Please don’t give me that ‘I don’t believe in experts’ anti-intellectual crap, unless you can prove you take your broken car to a potato merchant, rather than a certified car mechanic!

Hold yer fire and I'll address your immigrants point.

Gert said...

Where am I giving illegal immigrants a pass? What can illegal immigrants do to get vaccinated? That’s a real pragmatical question, you know? Surely fear of being sent back, unvaccinated of course, plays an enormous part here?

The Eurocrats aren’t experts, they’re ideologues, as well you know. Water carriers for Euro-neoliberalism, nothing more.

-FJ said...

Let me just say the the greatest advances in the Sciences have always been made by those "skeptical" of the "subjects supposed to know". And if a few thousand "Icarus'" fall into Brueghel's Bay, why does it matter? MUST we all think and act alike? Or is there room in the world for differences, even "scary neighbors" who speak a different language and worship their "house gods"? I'd like to think that there is.

-FJ said...

Surely fear of being sent back, unvaccinated of course, plays an enormous part here?

Fear is fear. Some fears are 'real', others purely 'imagined'. And since it's become "illegal" to question another's "immigration status", I'll let you decide whether or not BOTH group's fears are imaginary or not.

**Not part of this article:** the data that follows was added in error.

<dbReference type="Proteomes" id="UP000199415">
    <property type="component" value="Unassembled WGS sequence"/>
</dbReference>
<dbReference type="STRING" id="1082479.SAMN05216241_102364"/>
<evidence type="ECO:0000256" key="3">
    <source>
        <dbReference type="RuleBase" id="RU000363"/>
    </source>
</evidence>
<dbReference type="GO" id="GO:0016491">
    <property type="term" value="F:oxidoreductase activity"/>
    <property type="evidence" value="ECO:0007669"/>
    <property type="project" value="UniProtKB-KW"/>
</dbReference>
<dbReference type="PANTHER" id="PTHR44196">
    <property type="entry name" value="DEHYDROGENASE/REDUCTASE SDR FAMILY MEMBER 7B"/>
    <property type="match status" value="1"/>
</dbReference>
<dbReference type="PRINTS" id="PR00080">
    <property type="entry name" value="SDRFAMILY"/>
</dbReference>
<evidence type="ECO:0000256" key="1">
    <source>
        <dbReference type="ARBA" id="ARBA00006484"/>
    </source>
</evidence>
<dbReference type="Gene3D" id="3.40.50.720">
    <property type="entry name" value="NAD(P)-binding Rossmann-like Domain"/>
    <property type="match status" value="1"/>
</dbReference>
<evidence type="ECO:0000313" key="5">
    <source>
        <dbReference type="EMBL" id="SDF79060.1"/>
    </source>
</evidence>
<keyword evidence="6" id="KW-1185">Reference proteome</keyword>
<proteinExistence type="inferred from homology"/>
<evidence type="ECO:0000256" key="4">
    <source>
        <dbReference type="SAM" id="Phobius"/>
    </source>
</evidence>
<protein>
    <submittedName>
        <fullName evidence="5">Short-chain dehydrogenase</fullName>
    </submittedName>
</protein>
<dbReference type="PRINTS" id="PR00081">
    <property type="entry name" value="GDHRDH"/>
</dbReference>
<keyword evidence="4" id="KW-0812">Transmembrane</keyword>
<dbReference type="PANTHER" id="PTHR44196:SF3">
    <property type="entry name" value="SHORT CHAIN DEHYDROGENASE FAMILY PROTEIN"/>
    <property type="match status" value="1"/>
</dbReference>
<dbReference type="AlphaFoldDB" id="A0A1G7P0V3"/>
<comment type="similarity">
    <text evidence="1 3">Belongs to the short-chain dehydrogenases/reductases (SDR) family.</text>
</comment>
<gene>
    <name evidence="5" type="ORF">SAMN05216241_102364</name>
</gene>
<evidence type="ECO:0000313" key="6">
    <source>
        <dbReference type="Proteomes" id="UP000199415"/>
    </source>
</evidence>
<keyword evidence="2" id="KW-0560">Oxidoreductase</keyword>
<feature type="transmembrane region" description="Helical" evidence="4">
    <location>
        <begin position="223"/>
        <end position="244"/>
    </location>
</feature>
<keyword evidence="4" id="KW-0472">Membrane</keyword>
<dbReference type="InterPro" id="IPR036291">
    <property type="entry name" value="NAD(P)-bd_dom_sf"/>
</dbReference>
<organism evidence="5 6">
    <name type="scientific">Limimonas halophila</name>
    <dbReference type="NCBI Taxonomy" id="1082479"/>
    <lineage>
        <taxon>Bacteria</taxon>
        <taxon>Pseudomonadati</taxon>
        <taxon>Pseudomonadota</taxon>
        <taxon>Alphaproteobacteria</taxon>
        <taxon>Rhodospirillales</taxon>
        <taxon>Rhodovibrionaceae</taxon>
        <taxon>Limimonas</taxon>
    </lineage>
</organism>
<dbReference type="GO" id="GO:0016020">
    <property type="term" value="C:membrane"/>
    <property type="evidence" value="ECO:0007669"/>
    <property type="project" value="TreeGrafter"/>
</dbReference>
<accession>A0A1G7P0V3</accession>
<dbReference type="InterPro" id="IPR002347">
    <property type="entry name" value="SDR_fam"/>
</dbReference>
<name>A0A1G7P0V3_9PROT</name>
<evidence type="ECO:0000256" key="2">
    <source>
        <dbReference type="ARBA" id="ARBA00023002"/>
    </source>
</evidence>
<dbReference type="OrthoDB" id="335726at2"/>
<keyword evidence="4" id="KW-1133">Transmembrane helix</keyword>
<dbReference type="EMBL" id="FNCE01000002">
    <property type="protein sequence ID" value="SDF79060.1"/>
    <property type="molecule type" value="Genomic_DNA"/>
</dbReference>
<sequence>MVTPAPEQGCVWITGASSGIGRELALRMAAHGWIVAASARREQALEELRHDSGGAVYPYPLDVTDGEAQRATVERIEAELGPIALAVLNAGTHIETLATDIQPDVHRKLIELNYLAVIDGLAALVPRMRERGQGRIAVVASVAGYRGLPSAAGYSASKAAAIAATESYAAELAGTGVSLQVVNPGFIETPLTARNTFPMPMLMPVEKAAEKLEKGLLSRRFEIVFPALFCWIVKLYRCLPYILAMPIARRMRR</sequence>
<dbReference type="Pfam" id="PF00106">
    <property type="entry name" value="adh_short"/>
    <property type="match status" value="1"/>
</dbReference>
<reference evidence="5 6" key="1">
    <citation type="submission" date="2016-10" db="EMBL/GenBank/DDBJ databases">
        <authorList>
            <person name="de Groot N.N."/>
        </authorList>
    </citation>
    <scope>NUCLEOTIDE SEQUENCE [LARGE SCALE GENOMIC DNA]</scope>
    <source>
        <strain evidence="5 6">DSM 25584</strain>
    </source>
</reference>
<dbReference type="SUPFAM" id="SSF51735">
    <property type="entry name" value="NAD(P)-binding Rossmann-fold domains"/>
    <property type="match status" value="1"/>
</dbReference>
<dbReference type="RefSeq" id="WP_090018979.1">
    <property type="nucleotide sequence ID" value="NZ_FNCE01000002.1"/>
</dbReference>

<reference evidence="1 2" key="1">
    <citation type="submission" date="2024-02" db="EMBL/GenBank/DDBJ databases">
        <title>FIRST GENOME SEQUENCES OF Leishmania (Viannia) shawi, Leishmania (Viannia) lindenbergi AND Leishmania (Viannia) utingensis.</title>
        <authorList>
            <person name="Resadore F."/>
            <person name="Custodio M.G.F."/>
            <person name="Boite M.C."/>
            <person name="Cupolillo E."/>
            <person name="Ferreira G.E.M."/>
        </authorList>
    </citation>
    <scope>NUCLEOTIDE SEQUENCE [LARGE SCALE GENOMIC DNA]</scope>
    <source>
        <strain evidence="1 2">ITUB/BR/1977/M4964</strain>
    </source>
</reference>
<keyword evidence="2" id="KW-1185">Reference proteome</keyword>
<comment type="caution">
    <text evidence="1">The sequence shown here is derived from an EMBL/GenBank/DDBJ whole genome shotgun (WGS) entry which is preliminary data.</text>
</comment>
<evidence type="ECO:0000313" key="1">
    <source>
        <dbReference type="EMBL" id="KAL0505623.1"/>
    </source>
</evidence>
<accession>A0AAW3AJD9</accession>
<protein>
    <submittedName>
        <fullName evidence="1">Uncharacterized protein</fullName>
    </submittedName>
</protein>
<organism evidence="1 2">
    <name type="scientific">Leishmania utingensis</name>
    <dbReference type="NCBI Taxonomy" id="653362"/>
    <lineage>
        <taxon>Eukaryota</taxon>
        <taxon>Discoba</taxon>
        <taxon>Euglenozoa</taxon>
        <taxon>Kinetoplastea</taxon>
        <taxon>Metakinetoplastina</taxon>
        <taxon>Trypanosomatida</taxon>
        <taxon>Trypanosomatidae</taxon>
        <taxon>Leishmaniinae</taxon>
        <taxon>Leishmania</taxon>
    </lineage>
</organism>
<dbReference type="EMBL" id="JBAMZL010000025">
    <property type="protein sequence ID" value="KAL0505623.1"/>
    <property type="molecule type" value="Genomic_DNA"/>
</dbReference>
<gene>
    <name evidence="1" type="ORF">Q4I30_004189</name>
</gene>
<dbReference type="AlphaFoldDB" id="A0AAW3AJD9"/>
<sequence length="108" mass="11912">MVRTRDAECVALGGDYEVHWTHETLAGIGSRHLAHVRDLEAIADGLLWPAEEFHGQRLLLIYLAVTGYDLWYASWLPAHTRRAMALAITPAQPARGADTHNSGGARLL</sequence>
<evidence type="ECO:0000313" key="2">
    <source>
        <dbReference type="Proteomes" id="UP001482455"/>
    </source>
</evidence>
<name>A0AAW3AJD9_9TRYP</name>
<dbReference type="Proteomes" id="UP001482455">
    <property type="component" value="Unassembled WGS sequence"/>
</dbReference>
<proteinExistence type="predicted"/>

-FJ said...

And yes, of course I would take my car to a certified mechanic. Whether or not said mechanic always "fixes" the problem is another matter entirely. I can't tell you how many times I've had to pay for unneeded/unnecessary repairs...

-FJ said...

ps - Does the potato merchant you mentioned have a theory of automobile function diagnosis or success in repairing certain types of malfunctions?

-FJ said...

btw - A short story. When I was a boy, my father signed me up for a hitch with the Boy Scouts of Venezuela. I remember attempting to earn my "Signalling" merit badge with a group of other boys. We all made "key-sets" for practicing our Morse Code, and would sit round our Merit Badge Counsellor's dining room table practicing our sending and receiving skills. We did this for several months, but for some strange reason (not really) I was never able to send and receive at the rate of speed required to qualify for the badge. And so I moved on, to other badges.